Professor Wolfman stated that if the writer had made such a recommendation and was aware of these facts, the October 11 letter contained a number of misstatements: that the driller would receive $ 140,000 in cash, that there would be partnership borrowing and that such borrowing would be from a suitable bank or other lending agency. These misrepresentations, which the jury could have found were intentional or at least reckless, in turn rendered the opinion as to tax consequences a misrepresentation, again at best recklessly made, because it was based on assumptions known to be false.

 Third, the plaintiffs established that as of October 11 Higgins had decided to leave defendant's employ and that he had as of October 8 taken a leave of absence and was remaining there only to finish the opinion letter. There was evidence that by October 6 Higgins was working closely with ECI, WMC's selling agent, and on October 16 he got powers of attorney from Raymond to execute and file papers for WMC, of which Raymond was president, and for IBT, of which he was board chairman. Professor Wolfman testified that it was improper for an employee of an accounting firm who was employed by ECI to write a tax opinion letter and that the failure to disclose his relationship with the selling agent would be a material omission which would appear to have been intentional or reckless.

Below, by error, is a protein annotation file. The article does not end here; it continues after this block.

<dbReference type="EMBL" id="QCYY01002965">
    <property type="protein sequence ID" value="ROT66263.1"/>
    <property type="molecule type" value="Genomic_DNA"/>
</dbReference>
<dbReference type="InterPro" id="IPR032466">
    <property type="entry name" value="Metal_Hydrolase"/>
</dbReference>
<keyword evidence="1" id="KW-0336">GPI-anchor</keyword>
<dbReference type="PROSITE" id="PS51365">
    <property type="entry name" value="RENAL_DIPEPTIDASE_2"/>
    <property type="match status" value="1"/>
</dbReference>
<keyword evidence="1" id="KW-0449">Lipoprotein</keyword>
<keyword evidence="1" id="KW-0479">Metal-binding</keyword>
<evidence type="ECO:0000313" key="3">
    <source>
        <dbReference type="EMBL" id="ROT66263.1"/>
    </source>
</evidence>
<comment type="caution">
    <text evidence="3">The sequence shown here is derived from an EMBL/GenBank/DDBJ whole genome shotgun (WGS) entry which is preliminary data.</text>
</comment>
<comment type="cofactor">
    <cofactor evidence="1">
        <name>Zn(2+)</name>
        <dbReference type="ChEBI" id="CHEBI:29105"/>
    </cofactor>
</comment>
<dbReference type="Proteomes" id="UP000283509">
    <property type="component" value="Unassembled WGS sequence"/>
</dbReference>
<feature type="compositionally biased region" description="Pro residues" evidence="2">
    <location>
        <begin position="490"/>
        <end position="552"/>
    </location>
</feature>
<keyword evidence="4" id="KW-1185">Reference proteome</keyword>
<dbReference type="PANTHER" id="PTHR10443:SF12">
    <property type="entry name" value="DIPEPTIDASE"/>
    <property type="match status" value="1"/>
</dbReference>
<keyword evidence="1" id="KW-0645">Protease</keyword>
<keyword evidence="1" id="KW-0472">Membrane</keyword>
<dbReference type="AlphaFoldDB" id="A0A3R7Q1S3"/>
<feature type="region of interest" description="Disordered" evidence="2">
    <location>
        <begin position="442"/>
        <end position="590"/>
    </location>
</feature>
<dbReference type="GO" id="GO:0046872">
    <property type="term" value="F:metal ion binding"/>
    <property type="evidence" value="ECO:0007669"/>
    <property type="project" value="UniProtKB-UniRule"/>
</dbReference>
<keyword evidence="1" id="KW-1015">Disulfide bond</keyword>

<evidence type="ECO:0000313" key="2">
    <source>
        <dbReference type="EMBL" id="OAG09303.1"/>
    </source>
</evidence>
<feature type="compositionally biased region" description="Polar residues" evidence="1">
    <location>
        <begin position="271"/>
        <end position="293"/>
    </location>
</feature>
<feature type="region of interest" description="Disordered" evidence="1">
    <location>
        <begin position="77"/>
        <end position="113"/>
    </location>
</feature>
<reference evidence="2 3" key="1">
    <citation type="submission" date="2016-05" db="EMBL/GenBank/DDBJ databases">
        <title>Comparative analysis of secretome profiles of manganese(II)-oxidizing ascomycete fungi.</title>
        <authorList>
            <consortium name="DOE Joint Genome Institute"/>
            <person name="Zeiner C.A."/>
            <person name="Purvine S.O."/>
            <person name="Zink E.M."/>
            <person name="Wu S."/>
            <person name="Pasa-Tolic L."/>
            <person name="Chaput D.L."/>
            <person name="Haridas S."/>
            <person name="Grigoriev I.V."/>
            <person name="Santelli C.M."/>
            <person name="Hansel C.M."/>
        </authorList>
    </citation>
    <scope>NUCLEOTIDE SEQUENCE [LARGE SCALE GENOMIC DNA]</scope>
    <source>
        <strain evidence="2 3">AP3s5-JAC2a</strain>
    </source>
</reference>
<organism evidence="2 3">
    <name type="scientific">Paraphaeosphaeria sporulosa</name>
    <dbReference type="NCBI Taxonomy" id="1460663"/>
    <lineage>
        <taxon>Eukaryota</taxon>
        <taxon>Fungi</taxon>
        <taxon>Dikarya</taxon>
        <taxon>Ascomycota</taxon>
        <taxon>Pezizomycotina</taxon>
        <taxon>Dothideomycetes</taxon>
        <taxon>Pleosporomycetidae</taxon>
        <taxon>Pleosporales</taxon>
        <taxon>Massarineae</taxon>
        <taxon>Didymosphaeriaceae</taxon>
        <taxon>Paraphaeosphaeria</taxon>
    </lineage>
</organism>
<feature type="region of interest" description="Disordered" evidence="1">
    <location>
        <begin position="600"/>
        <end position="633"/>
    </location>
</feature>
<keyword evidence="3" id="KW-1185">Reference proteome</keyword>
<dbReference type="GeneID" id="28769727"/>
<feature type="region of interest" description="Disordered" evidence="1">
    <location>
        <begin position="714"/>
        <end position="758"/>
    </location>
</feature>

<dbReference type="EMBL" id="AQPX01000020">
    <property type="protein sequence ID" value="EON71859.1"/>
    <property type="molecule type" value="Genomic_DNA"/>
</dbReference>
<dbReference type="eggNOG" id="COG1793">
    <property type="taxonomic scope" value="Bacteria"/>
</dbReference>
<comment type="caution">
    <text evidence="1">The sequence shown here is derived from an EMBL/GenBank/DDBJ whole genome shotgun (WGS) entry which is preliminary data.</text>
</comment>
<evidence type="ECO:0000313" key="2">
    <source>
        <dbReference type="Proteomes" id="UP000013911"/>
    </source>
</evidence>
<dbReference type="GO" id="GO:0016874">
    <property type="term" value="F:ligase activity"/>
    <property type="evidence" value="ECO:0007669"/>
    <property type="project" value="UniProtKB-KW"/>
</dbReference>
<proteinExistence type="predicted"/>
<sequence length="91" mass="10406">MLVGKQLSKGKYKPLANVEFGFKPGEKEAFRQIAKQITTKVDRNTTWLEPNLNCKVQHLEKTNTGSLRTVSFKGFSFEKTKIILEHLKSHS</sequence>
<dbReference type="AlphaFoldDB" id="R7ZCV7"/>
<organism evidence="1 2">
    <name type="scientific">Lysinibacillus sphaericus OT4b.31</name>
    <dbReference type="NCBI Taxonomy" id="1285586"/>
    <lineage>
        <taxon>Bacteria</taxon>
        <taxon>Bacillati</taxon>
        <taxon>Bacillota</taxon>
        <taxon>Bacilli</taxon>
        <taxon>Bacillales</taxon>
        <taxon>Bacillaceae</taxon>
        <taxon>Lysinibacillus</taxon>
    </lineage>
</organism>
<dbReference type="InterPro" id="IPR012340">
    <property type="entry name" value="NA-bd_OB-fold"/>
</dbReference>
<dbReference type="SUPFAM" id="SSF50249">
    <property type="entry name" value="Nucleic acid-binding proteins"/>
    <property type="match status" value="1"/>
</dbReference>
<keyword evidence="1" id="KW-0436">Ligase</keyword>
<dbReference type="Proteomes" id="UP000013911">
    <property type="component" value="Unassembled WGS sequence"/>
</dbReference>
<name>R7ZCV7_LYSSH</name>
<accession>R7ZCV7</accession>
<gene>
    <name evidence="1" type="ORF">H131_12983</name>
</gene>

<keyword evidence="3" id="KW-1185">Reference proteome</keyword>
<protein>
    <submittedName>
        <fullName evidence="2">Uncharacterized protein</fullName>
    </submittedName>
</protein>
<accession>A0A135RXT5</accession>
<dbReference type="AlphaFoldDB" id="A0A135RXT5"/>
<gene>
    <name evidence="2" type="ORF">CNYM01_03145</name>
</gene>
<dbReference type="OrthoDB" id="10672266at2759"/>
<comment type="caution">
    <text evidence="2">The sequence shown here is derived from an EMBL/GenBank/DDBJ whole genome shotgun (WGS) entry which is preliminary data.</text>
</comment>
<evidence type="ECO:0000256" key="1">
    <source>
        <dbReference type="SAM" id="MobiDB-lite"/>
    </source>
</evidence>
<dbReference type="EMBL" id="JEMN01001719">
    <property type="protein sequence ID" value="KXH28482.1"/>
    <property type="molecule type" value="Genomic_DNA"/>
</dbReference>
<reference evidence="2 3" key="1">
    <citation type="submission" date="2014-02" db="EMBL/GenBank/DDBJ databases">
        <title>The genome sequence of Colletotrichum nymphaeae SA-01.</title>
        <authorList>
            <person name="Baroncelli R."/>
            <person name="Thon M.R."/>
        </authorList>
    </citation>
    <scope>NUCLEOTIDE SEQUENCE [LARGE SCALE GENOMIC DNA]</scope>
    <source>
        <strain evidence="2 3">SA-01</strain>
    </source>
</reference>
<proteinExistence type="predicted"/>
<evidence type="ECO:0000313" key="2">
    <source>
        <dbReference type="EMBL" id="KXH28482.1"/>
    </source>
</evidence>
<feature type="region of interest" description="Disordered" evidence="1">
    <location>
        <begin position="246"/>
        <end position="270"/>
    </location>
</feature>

The jury concluded that, while Higgins caused the material misrepresentations and omissions in the October 11 letter recklessly or with an intent to defraud, no partner of the defendant firm caused any misstatements with such scienter. It also found no misrepresentations or omissions in the July 22 letter, so that liability is limited to those relying on the October 11 letter. With respect to the plaintiffs' negligence claim, the jury determined that defendant failed to exercise reasonable care but said that it was not foreseeable to the defendant that plaintiffs would be injured as a result of its negligent misrepresentations. With respect to common law fraud, the jury determined there was clear and convincing proof that the misrepresentations and omissions were made recklessly but not that they were made with knowledge and intent to deceive. Again, liability can arise only from reliance on the October 11 letter. The responses to interrogatories under § 20(a) of the Securities Exchange Act were that the defendant had the power to control Higgins' wrongful activities and that its good-faith defense of reasonably adequate supervision of Higgins had not been made out.